Release of Pol II from pausing and passage of Pol II through nucleosomes requires several protein factors, including TFIIS, the PAF1 complex (PAF) and SPT68,25,26,27,28,29. Superposition with the structure of the activated Pol II complex EC*14 shows that PAF and SPT6 can be accommodated in the presence of the oriented NCP (Fig. 3b). In the resulting model, the C-terminus of the PAF subunit CTR9 is in close proximity to SHL –7 of nucleosomal DNA, explaining the known interaction of CTR9 with DNA30. The SPT6 N-terminal region is also located near the nucleosome, and is known to interact with the histone chaperone Spn1/IWS127,31, which could bind histones when Pol II progresses and unravels nucleosomal DNA.

Nucleosome passage also requires the ATP-dependent chromatin remodelling enzyme Chd1. To compare our structure with that of the Chd1–NCP complex16, we superimposed the NCPs in both structures. The ATPase motor and the double chromodomain of Chd1 may be accommodated on the NCP surface without clashing with Pol II (Supplementary Fig. 4b). However, the DNA-binding region (DBR) of Chd1 must be displaced from its known position on extranucleosomal DNA16,32 when transcribing Pol II approaches the NCP. Since displacement of the DBR stimulates Chd1 ATPase activity33,34, these observations suggest that approaching Pol II can activate Chd1, which then loosens DNA–histone interactions to aid Pol II progression through the NCP.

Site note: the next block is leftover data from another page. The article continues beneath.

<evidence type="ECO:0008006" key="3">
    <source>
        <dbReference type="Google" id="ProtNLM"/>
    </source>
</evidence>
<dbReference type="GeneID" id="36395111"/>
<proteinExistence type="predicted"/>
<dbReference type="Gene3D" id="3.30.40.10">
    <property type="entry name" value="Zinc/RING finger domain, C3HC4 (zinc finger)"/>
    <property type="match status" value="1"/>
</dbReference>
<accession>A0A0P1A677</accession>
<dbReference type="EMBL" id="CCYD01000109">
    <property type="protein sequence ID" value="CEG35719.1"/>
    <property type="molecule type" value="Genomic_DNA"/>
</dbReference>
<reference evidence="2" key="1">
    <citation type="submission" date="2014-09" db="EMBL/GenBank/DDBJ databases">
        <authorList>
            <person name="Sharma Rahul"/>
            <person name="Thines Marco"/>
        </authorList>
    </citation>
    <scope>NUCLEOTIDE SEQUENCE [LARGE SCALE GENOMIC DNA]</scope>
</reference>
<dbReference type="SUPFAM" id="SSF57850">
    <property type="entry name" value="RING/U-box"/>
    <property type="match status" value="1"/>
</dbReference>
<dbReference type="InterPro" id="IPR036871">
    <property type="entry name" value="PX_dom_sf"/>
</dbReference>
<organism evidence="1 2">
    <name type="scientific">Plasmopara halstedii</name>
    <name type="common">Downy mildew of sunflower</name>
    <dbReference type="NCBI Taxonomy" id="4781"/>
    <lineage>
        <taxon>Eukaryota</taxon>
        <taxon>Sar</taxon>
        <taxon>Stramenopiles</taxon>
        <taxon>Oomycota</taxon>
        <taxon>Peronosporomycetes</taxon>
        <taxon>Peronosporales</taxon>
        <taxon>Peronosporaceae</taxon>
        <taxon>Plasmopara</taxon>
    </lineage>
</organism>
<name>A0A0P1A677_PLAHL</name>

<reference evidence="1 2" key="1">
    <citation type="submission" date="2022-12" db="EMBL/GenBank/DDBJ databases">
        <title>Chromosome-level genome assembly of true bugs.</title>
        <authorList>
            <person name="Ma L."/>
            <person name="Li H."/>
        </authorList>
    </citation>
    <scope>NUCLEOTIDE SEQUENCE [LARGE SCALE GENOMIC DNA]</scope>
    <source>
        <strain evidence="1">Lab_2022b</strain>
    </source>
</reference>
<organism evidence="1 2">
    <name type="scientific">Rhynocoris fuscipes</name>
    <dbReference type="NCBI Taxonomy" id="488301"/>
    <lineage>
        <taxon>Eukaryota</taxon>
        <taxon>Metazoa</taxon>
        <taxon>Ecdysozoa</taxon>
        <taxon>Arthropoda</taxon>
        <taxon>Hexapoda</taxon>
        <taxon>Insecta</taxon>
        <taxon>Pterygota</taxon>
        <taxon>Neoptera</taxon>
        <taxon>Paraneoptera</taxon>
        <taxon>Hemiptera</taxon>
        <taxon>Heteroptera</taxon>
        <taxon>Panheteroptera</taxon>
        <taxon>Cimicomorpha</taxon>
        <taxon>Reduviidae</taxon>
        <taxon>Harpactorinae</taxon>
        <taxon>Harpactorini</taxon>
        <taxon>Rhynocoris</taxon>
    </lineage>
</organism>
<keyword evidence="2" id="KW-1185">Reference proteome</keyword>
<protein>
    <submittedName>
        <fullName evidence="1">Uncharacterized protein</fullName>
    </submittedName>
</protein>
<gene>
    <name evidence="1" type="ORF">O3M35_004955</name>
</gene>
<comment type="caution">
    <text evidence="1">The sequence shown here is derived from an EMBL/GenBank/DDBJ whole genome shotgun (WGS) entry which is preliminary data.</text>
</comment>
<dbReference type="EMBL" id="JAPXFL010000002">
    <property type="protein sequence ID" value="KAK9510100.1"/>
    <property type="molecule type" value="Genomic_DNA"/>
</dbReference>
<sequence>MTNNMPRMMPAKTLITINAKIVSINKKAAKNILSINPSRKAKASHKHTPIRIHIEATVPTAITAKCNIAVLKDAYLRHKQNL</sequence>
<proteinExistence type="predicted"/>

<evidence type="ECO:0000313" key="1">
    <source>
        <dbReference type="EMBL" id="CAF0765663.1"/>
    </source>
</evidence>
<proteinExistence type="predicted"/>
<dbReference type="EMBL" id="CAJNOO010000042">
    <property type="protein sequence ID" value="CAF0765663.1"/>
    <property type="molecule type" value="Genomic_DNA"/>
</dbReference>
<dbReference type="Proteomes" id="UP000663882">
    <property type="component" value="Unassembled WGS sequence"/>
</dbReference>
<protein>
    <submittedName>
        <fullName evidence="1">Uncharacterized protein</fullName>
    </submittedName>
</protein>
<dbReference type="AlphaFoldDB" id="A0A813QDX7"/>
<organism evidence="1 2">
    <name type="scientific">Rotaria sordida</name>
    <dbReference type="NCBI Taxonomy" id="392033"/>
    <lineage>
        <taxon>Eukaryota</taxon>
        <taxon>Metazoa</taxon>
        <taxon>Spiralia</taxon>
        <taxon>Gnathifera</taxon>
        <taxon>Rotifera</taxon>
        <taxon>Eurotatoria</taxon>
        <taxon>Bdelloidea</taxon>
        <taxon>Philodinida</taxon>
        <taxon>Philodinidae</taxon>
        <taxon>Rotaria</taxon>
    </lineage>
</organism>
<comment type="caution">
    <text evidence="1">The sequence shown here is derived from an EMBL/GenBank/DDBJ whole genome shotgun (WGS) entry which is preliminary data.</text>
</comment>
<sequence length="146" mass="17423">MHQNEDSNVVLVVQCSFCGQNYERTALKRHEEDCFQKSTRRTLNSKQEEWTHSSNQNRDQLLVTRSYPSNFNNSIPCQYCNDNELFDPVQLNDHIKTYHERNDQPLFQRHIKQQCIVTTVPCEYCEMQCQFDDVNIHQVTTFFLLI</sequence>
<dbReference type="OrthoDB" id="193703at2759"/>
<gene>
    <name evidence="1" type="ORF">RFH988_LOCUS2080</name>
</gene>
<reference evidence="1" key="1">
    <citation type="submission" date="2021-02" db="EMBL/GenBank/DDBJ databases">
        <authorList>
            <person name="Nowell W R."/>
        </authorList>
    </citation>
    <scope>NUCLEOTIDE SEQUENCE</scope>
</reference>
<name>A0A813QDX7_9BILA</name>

Pol II passage through nucleosomes can lead to displacement of one of the two H2A–H2B dimers, converting the histone octamer to a hexamer35. The observed Pol II–NCP contacts suggest that the orientation of the NCP is maintained during further Pol II transcription. In this case, the proximal H2A–H2B dimer would encounter the clamp head and lobe domains when Pol II progresses by ~4–5 turns of DNA. The H2A–H2B dimer protrudes from the surface of the nucleosomal disc and would therefore clash with the lobe, possibly leading to its displacement.


Taken together, our structure of a transcribing Pol II–NCP complex reveals a defined orientation between Pol II and the nucleosome, identifies the contact surfaces between Pol II and the nucleosome, and has implications for understanding Pol II passage through the nucleosome. The structure also provides a starting point for analysing the intricate mechanisms of chromatin transcription. In the future, structures of Pol II–NCP complexes with elongation factors such as TFIIS, PAF, SPT6 and CHD1 should be determined. Such studies may be extended to the elongation factor FACT, which is required for transfer of histones from downstream to upstream DNA7,36. Ultimately, these studies could show how loss of histones is prevented during Pol II passage, and thus how histone modifications can be retained during transcription.